What does this mean? When you are involved in shallow work, this study demonstrates, interruptions do not decrease your efficiency nearly as much as when you are focused on deeper work.

We all need time to engage with our most difficult problems, and we also need to be available to interruptions. Dedicating portions of your day to each type of attention will allow you to be available to your team or your family, while earning you the right to hunker down and stay focused when you need.

Earn the time for Deep Work by being available for Shallow Work.

Interruptions can be easy, and even welcome, for shallow work. Think of a university professor, who teaches classes, writes books, and advises students one-on-one.

If a student comes by a professor’s office while they are teaching a class, they will not get the professor one-on-one. If they try to interrupt the professor in the middle of a writing sprint, they will be told to get lost. Because a professor has Open Office Hours, specific periods of time when they are open to interruption, they earn the right of seclusion.

You can bother a professor about anything you want during Open Office Hours. If nobody shows up during that time, the professor might check emails, or tidy their desk, or do some form of shallow work that is easy to interrupt. Having this dedicated time for shallow work will give them the right to tell a student to scram outside of those hours.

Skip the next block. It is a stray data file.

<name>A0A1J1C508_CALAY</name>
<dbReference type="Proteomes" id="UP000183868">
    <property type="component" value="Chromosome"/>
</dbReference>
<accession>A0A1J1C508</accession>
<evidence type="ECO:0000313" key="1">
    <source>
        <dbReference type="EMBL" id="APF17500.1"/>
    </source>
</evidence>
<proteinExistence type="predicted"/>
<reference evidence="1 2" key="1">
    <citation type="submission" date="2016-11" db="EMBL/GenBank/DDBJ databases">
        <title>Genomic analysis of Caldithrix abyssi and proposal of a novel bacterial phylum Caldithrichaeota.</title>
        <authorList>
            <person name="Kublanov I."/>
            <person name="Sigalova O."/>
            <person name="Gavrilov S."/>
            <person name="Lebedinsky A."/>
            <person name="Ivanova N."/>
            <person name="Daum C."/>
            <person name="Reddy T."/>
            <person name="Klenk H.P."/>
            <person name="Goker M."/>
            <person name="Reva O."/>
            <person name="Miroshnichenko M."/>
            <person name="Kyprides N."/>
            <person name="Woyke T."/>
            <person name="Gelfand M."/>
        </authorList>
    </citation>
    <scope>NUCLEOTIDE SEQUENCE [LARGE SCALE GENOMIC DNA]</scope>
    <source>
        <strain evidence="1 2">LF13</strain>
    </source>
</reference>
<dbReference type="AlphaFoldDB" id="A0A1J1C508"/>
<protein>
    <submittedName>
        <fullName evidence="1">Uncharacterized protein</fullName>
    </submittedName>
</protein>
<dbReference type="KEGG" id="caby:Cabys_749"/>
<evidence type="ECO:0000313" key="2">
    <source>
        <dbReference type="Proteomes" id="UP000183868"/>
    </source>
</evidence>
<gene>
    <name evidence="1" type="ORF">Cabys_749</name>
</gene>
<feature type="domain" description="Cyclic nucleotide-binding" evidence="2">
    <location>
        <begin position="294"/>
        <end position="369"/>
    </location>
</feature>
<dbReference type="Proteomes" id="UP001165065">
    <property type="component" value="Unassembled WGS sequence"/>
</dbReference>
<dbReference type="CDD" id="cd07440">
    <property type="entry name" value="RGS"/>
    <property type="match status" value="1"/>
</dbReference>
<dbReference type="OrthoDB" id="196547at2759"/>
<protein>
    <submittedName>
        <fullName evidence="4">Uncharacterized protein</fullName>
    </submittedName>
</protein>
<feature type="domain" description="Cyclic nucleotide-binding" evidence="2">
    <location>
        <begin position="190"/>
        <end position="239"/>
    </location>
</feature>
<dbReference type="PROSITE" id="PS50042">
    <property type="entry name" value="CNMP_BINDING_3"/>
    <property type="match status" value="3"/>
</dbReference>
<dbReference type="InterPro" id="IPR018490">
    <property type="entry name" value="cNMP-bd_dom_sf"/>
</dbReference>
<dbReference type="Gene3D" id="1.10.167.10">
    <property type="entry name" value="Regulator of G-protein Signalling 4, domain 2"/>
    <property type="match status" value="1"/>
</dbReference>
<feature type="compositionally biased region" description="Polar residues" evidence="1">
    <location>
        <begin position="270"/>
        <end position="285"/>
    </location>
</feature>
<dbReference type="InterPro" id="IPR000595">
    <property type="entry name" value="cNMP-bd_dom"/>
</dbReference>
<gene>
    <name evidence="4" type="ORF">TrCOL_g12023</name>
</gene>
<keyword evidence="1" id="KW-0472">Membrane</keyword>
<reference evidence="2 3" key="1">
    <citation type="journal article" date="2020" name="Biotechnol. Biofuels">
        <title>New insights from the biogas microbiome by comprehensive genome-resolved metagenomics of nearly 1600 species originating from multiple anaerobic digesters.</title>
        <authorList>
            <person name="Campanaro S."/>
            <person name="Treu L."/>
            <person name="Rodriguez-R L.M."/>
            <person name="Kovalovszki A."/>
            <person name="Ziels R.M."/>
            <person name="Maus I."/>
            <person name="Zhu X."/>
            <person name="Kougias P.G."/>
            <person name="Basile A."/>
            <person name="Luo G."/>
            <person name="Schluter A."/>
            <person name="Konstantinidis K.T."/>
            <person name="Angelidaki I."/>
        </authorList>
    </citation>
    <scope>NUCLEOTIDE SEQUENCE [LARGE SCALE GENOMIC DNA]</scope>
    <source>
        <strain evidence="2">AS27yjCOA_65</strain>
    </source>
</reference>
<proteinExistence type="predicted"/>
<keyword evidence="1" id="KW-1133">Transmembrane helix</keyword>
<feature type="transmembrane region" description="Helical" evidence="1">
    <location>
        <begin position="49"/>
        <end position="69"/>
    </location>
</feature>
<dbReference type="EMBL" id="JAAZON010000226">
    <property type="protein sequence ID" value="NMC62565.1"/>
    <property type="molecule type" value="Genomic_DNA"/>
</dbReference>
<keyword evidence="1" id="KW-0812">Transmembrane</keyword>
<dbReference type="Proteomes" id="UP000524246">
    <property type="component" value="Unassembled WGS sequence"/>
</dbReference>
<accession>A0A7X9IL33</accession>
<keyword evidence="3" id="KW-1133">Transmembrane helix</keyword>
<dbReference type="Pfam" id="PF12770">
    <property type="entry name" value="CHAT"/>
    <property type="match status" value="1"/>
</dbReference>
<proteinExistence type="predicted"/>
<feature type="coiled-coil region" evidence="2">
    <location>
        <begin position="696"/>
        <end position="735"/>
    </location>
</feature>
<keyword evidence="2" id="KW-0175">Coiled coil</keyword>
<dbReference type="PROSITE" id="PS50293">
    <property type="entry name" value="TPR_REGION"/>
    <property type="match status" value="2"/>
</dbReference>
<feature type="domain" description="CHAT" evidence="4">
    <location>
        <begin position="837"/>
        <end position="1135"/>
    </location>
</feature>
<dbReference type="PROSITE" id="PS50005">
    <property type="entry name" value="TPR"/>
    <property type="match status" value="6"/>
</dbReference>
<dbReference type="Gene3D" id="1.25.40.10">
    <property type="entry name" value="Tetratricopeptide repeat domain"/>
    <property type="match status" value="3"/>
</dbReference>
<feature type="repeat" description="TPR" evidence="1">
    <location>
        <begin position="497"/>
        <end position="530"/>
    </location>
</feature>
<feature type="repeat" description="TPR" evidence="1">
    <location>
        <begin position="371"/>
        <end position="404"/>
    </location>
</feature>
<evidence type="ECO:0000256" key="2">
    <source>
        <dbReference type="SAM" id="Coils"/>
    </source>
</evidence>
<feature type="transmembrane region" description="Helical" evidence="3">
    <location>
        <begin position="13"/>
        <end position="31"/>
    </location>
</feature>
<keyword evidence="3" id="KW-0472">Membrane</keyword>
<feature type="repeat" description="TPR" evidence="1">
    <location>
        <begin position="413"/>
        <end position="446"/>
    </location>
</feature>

I have been working from home for more than a decade, and we homeschool our children. When the kids are hungry, or having a fight that needs to be adjudicated, or they just made a big mess, they go to their mom. When I am in my office, I am often delivering virtual keynotes, or in a deep conversation with a coaching client, or wrestling with creative technology that requires deep focus. They have learned that if they disturb me during my working hours, they will not get my attention.

Sometimes my wife has things to do. She might have a doctor’s appointment, or go out to the grocery store, or meet a friend at a cafe. During those times, I bring my laptop out to the kitchen table and do some shallow work.

My kids know that if I am at the kitchen table, they are free to interrupt me. So I make sure that I don’t try to do any deep work out there, where I can be interrupted. When my laptop is on the kitchen table, I write short email responses, but I don’t edit long manuscripts.